ROTC: The Real Issue

March 5, 2011

As widely reported in the press, Harvard University will reinstate an ROTC Program at the university.  “Harvard President Drew Faust and U.S. Navy Secretary Ray Mabus will sign an agreement giving “full and formal recognition” to a Navy ROTC program later this year, the Cambridge, Mass., university said in a statement.”

Harvard has not recognized an ROTC Program since 1970, the height of the Vietnam War, when sentiments against the military ran high on many U.S. campuses.  In recent years, the issue at Harvard was the military’s “don’t ask, don’t tell” policy, because it discriminated against homosexuals, and Harvard (as many — most?) universities today formally includes sexual orientation in its non-discrimination statement.  So long as the military would not cease discriminating on the basis of sexual orientation, Harvard argued, it could not recognize ROTC.

Sexual orientation wasn’t the issue in 1970, however.  And whatever one makes of the thoughtfulness of the consideration of ROTC Programs back at the time of Vietnam, it’s worth focusing on the real issue.

Arguably, so long as we have a standing army, having officers drawn from the educated population at large, and educated alongside other students — rather than all educated at the insular service academies — is a good thing.  If we are going to have a standing army, the argument goes, we should have a citizen army, not a wholly separate warrior class.

The difficult question has to do with who gives credit for ROTC courses.  ROTC isn’t just a student activity.  Accepting an ROTC chapter isn’t like accepting a Hillel or Newman program on campus: space and appreciative recognition for students who participate in extra-curricular activities.  ROTC is an educational program in which courses are taken and credits are earned.  There is an issue about whether ROTC broadly accepts the basic commitments of a university — like full compliance with a non-discrimination statement.  But there are also, and just as important, issues around what the credentials are of those who teach ROTC courses, who hires and evaluates them, who approves the courses for which credit is given.  Will these matters be wholly in the hands of Harvard University, to make decisions through its authoritative governance procedures?  Or will there be (as there often was at the time ROTC became an issue on many campuses back during the Vietnam War) a shared governance arrangement where the military has a share in making the decisions about faculty appointments and approval of curriculum.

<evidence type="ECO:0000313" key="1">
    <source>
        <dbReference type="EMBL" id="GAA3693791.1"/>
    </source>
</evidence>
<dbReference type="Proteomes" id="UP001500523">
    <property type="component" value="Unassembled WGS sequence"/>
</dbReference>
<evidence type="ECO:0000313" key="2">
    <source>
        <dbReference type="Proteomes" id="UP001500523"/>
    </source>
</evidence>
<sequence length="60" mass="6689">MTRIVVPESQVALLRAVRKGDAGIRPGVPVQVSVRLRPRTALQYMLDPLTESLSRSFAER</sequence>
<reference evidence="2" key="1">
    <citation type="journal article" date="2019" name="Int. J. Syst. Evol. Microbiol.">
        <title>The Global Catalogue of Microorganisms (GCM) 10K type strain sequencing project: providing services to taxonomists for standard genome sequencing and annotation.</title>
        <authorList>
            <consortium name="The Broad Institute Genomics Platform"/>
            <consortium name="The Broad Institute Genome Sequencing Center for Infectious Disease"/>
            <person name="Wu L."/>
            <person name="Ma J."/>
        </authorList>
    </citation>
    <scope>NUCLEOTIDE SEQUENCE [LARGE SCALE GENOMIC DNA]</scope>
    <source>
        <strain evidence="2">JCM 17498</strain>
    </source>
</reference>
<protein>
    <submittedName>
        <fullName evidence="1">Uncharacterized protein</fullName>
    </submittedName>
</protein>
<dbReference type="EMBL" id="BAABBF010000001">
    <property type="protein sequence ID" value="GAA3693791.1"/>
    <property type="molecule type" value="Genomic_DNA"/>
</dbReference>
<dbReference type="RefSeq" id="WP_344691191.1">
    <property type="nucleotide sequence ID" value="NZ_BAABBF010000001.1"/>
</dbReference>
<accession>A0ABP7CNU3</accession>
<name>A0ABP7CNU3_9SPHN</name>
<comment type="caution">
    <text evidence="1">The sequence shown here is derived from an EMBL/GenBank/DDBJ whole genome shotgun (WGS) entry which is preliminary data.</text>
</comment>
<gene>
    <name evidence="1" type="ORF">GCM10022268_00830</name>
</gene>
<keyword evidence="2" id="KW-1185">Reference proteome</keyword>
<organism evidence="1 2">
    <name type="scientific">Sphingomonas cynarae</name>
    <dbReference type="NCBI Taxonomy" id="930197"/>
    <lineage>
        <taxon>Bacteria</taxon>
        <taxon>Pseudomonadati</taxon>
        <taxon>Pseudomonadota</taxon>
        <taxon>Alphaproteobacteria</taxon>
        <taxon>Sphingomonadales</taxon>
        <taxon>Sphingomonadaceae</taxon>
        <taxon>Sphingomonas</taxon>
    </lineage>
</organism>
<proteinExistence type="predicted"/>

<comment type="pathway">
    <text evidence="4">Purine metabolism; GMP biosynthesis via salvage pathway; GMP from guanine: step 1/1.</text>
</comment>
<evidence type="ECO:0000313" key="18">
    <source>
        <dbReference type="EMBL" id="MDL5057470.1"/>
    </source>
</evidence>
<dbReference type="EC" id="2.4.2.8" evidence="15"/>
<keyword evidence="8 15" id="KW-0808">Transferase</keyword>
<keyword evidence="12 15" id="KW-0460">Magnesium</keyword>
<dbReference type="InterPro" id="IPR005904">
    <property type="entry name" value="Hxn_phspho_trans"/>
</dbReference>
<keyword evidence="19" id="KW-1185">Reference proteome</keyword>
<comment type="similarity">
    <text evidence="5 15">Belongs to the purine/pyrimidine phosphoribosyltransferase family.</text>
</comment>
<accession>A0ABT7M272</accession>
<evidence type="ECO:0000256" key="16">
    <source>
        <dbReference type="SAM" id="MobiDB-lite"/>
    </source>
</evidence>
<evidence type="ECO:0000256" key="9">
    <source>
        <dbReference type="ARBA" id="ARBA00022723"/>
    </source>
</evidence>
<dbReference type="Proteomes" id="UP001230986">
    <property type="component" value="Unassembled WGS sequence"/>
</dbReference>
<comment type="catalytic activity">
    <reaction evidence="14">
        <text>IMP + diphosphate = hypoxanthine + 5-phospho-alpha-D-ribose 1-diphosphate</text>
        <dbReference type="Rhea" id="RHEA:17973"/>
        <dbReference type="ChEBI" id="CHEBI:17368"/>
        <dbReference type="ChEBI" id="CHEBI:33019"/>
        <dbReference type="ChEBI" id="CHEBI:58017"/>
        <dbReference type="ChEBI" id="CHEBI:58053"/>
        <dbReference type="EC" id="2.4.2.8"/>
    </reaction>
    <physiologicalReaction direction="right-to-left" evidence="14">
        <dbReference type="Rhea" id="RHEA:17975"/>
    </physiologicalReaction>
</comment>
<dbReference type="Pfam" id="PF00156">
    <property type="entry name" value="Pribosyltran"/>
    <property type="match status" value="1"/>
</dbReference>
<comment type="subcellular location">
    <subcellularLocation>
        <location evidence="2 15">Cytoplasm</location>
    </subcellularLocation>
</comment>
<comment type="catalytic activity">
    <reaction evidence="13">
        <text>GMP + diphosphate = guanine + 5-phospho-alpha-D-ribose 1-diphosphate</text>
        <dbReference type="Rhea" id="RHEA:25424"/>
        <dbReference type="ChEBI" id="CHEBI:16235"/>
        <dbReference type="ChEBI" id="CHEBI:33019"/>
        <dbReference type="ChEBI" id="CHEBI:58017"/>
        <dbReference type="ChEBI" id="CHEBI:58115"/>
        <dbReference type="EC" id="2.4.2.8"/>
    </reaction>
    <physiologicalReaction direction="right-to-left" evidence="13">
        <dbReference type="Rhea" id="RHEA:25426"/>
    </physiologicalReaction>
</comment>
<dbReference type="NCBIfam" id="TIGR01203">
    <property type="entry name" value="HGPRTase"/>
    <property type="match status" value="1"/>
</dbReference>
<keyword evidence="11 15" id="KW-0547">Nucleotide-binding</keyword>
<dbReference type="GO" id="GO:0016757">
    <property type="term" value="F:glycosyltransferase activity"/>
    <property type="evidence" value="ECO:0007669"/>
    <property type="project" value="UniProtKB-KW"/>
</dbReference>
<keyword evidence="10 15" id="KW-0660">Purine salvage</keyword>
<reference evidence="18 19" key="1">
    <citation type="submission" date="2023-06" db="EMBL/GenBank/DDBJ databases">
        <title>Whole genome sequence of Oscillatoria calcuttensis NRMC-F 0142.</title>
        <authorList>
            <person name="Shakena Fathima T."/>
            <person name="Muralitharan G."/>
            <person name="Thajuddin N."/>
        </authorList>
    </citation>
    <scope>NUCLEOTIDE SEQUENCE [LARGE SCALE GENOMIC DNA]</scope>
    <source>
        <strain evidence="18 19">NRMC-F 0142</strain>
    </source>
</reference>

A shared governance situation isn’t completely out of bounds by my way of thinking, even if the governance is shared with an organization whose fundamental mission is not education.  The U.S. military has shown itself to be an organization that can sponsor and deliver world-class education.  But I would want to know (and if I were a member of the Harvard faculty I would want to know) what are the terms of the shared governance arrangement?  How can we be assured that the educational integrity of the university is respected?

None of the reporting I have seen on the story says anything about that.  I’ll keep looking.  Let me know if you see anything that addresses the governance or quality assurance aspects of the new arrangements at Harvard.

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About Doug Bennett

Doug Bennett is Emeritus President and Professor of Politics at Earlham College. He has a wife, Ellen, and two sons, Tommy (born 1984) and Robbie (born 2003).
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One Response to ROTC: The Real Issue

  1. Pingback: Yale – ROTC Agreement | The Observatory

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